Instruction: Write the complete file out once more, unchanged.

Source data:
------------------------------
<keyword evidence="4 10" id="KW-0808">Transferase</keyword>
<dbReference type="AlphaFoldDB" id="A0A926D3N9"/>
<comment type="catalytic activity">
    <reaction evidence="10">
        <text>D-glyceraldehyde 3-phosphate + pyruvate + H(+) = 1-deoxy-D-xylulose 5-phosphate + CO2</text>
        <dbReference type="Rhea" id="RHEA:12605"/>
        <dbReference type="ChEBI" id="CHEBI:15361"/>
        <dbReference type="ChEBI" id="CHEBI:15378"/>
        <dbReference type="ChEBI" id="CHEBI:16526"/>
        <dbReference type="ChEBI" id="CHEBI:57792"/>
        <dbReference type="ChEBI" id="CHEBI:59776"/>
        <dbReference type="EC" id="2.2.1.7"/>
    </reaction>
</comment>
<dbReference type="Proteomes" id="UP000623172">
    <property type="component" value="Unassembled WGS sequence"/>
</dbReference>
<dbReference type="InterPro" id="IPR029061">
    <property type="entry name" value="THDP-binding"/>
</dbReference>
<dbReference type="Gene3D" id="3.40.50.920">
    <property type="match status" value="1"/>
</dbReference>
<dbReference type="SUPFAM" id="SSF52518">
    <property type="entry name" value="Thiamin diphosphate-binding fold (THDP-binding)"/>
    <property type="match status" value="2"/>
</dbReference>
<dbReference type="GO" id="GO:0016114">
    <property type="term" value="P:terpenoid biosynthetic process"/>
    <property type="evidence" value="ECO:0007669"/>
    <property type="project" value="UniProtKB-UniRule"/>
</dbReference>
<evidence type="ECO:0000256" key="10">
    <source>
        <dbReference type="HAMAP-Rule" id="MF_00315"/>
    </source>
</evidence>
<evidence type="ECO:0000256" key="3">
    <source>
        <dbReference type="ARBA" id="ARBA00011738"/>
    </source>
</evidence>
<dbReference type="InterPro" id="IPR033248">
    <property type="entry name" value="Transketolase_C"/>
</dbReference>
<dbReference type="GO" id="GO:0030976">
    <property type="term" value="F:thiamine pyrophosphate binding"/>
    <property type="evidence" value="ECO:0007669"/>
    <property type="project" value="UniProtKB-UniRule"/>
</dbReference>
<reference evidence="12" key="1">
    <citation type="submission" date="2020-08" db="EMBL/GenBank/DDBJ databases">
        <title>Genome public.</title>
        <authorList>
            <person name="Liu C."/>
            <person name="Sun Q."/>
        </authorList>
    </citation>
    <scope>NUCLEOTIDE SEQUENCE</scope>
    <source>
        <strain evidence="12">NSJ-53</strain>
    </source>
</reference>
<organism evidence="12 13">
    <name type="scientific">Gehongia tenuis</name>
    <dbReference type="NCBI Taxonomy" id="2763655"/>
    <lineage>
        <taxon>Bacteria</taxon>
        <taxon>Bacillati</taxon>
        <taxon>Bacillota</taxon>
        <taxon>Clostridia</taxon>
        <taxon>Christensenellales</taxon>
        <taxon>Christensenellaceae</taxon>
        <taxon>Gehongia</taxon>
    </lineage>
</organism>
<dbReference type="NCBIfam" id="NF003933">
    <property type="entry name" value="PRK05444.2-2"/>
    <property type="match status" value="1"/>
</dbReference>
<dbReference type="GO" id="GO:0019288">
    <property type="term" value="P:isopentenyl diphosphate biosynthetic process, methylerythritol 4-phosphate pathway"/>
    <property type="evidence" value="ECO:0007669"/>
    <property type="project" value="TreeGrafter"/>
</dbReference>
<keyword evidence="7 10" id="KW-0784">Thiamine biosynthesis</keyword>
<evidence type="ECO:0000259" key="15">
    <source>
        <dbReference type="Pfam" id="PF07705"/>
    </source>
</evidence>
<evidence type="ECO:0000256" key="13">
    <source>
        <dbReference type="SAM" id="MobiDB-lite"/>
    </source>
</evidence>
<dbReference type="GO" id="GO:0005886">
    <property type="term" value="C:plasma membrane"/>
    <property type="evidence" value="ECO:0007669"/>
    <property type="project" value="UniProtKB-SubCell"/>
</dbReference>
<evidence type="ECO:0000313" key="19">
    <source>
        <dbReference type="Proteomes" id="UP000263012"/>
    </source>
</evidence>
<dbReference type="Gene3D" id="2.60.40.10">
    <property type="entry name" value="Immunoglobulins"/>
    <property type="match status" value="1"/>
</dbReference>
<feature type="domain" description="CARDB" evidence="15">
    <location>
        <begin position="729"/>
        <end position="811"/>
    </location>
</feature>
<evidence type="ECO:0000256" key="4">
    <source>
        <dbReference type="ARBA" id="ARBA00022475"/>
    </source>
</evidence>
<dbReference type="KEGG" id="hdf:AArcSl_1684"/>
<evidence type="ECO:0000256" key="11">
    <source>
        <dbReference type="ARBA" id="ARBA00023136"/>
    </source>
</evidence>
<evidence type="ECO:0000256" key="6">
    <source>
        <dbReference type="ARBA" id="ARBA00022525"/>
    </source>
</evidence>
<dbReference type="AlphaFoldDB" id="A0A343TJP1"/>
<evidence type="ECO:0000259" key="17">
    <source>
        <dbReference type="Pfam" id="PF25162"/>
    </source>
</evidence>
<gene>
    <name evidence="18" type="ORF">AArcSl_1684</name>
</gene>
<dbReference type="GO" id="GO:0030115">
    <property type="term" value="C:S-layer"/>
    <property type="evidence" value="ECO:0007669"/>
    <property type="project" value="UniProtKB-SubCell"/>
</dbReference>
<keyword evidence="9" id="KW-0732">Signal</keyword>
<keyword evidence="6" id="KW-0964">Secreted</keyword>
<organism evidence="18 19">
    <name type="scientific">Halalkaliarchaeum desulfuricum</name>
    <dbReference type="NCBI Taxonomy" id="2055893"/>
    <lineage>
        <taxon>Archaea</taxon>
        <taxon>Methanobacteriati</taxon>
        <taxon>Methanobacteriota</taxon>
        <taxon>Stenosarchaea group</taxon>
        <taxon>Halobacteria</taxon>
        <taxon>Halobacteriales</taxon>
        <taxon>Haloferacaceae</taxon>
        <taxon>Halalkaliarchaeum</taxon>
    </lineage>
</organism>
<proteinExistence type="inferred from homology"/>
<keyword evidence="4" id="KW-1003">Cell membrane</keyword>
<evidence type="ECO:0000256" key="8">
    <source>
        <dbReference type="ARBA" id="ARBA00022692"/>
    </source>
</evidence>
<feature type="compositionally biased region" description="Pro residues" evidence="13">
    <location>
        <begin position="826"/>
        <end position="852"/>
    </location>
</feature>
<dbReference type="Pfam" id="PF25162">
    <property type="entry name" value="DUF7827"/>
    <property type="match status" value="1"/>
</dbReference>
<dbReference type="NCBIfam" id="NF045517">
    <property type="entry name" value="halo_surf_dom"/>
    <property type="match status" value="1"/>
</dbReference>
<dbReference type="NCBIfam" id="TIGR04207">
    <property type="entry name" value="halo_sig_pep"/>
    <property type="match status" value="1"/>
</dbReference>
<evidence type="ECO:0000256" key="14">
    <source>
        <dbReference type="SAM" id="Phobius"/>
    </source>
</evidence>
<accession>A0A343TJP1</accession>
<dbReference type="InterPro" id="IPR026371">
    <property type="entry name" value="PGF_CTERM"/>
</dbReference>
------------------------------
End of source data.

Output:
<keyword evidence="4 10" id="KW-0808">Transferase</keyword>
<dbReference type="AlphaFoldDB" id="A0A926D3N9"/>
<comment type="catalytic activity">
    <reaction evidence="10">
        <text>D-glyceraldehyde 3-phosphate + pyruvate + H(+) = 1-deoxy-D-xylulose 5-phosphate + CO2</text>
        <dbReference type="Rhea" id="RHEA:12605"/>
        <dbReference type="ChEBI" id="CHEBI:15361"/>
        <dbReference type="ChEBI" id="CHEBI:15378"/>
        <dbReference type="ChEBI" id="CHEBI:16526"/>
        <dbReference type="ChEBI" id="CHEBI:57792"/>
        <dbReference type="ChEBI" id="CHEBI:59776"/>
        <dbReference type="EC" id="2.2.1.7"/>
    </reaction>
</comment>
<dbReference type="Proteomes" id="UP000623172">
    <property type="component" value="Unassembled WGS sequence"/>
</dbReference>
<dbReference type="InterPro" id="IPR029061">
    <property type="entry name" value="THDP-binding"/>
</dbReference>
<dbReference type="Gene3D" id="3.40.50.920">
    <property type="match status" value="1"/>
</dbReference>
<dbReference type="SUPFAM" id="SSF52518">
    <property type="entry name" value="Thiamin diphosphate-binding fold (THDP-binding)"/>
    <property type="match status" value="2"/>
</dbReference>
<dbReference type="GO" id="GO:0016114">
    <property type="term" value="P:terpenoid biosynthetic process"/>
    <property type="evidence" value="ECO:0007669"/>
    <property type="project" value="UniProtKB-UniRule"/>
</dbReference>
<evidence type="ECO:0000256" key="10">
    <source>
        <dbReference type="HAMAP-Rule" id="MF_00315"/>
    </source>
</evidence>
<evidence type="ECO:0000256" key="3">
    <source>
        <dbReference type="ARBA" id="ARBA00011738"/>
    </source>
</evidence>
<dbReference type="InterPro" id="IPR033248">
    <property type="entry name" value="Transketolase_C"/>
</dbReference>
<dbReference type="GO" id="GO:0030976">
    <property type="term" value="F:thiamine pyrophosphate binding"/>
    <property type="evidence" value="ECO:0007669"/>
    <property type="project" value="UniProtKB-UniRule"/>
</dbReference>
<reference evidence="12" key="1">
    <citation type="submission" date="2020-08" db="EMBL/GenBank/DDBJ databases">
        <title>Genome public.</title>
        <authorList>
            <person name="Liu C."/>
            <person name="Sun Q."/>
        </authorList>
    </citation>
    <scope>NUCLEOTIDE SEQUENCE</scope>
    <source>
        <strain evidence="12">NSJ-53</strain>
    </source>
</reference>
<organism evidence="12 13">
    <name type="scientific">Gehongia tenuis</name>
    <dbReference type="NCBI Taxonomy" id="2763655"/>
    <lineage>
        <taxon>Bacteria</taxon>
        <taxon>Bacillati</taxon>
        <taxon>Bacillota</taxon>
        <taxon>Clostridia</taxon>
        <taxon>Christensenellales</taxon>
        <taxon>Christensenellaceae</taxon>
        <taxon>Gehongia</taxon>
    </lineage>
</organism>
<dbReference type="NCBIfam" id="NF003933">
    <property type="entry name" value="PRK05444.2-2"/>
    <property type="match status" value="1"/>
</dbReference>
<dbReference type="GO" id="GO:0019288">
    <property type="term" value="P:isopentenyl diphosphate biosynthetic process, methylerythritol 4-phosphate pathway"/>
    <property type="evidence" value="ECO:0007669"/>
    <property type="project" value="TreeGrafter"/>
</dbReference>
<keyword evidence="7 10" id="KW-0784">Thiamine biosynthesis</keyword>
<evidence type="ECO:0000259" key="15">
    <source>
        <dbReference type="Pfam" id="PF07705"/>
    </source>
</evidence>
<evidence type="ECO:0000256" key="13">
    <source>
        <dbReference type="SAM" id="MobiDB-lite"/>
    </source>
</evidence>
<dbReference type="GO" id="GO:0005886">
    <property type="term" value="C:plasma membrane"/>
    <property type="evidence" value="ECO:0007669"/>
    <property type="project" value="UniProtKB-SubCell"/>
</dbReference>
<evidence type="ECO:0000313" key="19">
    <source>
        <dbReference type="Proteomes" id="UP000263012"/>
    </source>
</evidence>
<dbReference type="Gene3D" id="2.60.40.10">
    <property type="entry name" value="Immunoglobulins"/>
    <property type="match status" value="1"/>
</dbReference>
<feature type="domain" description="CARDB" evidence="15">
    <location>
        <begin position="729"/>
        <end position="811"/>
    </location>
</feature>
<evidence type="ECO:0000256" key="4">
    <source>
        <dbReference type="ARBA" id="ARBA00022475"/>
    </source>
</evidence>
<dbReference type="KEGG" id="hdf:AArcSl_1684"/>
<evidence type="ECO:0000256" key="11">
    <source>
        <dbReference type="ARBA" id="ARBA00023136"/>
    </source>
</evidence>
<evidence type="ECO:0000256" key="6">
    <source>
        <dbReference type="ARBA" id="ARBA00022525"/>
    </source>
</evidence>
<dbReference type="AlphaFoldDB" id="A0A343TJP1"/>
<evidence type="ECO:0000259" key="17">
    <source>
        <dbReference type="Pfam" id="PF25162"/>
    </source>
</evidence>
<gene>
    <name evidence="18" type="ORF">AArcSl_1684</name>
</gene>
<dbReference type="GO" id="GO:0030115">
    <property type="term" value="C:S-layer"/>
    <property type="evidence" value="ECO:0007669"/>
    <property type="project" value="UniProtKB-SubCell"/>
</dbReference>
<keyword evidence="9" id="KW-0732">Signal</keyword>
<keyword evidence="6" id="KW-0964">Secreted</keyword>
<organism evidence="18 19">
    <name type="scientific">Halalkaliarchaeum desulfuricum</name>
    <dbReference type="NCBI Taxonomy" id="2055893"/>
    <lineage>
        <taxon>Archaea</taxon>
        <taxon>Methanobacteriati</taxon>
        <taxon>Methanobacteriota</taxon>
        <taxon>Stenosarchaea group</taxon>
        <taxon>Halobacteria</taxon>
        <taxon>Halobacteriales</taxon>
        <taxon>Haloferacaceae</taxon>
        <taxon>Halalkaliarchaeum</taxon>
    </lineage>
</organism>
<proteinExistence type="inferred from homology"/>
<keyword evidence="4" id="KW-1003">Cell membrane</keyword>
<evidence type="ECO:0000256" key="8">
    <source>
        <dbReference type="ARBA" id="ARBA00022692"/>
    </source>
</evidence>
<feature type="compositionally biased region" description="Pro residues" evidence="13">
    <location>
        <begin position="826"/>
        <end position="852"/>
    </location>
</feature>
<dbReference type="Pfam" id="PF25162">
    <property type="entry name" value="DUF7827"/>
    <property type="match status" value="1"/>
</dbReference>
<dbReference type="NCBIfam" id="NF045517">
    <property type="entry name" value="halo_surf_dom"/>
    <property type="match status" value="1"/>
</dbReference>
<dbReference type="NCBIfam" id="TIGR04207">
    <property type="entry name" value="halo_sig_pep"/>
    <property type="match status" value="1"/>
</dbReference>
<evidence type="ECO:0000256" key="14">
    <source>
        <dbReference type="SAM" id="Phobius"/>
    </source>
</evidence>
<accession>A0A343TJP1</accession>
<dbReference type="InterPro" id="IPR026371">
    <property type="entry name" value="PGF_CTERM"/>
</dbReference>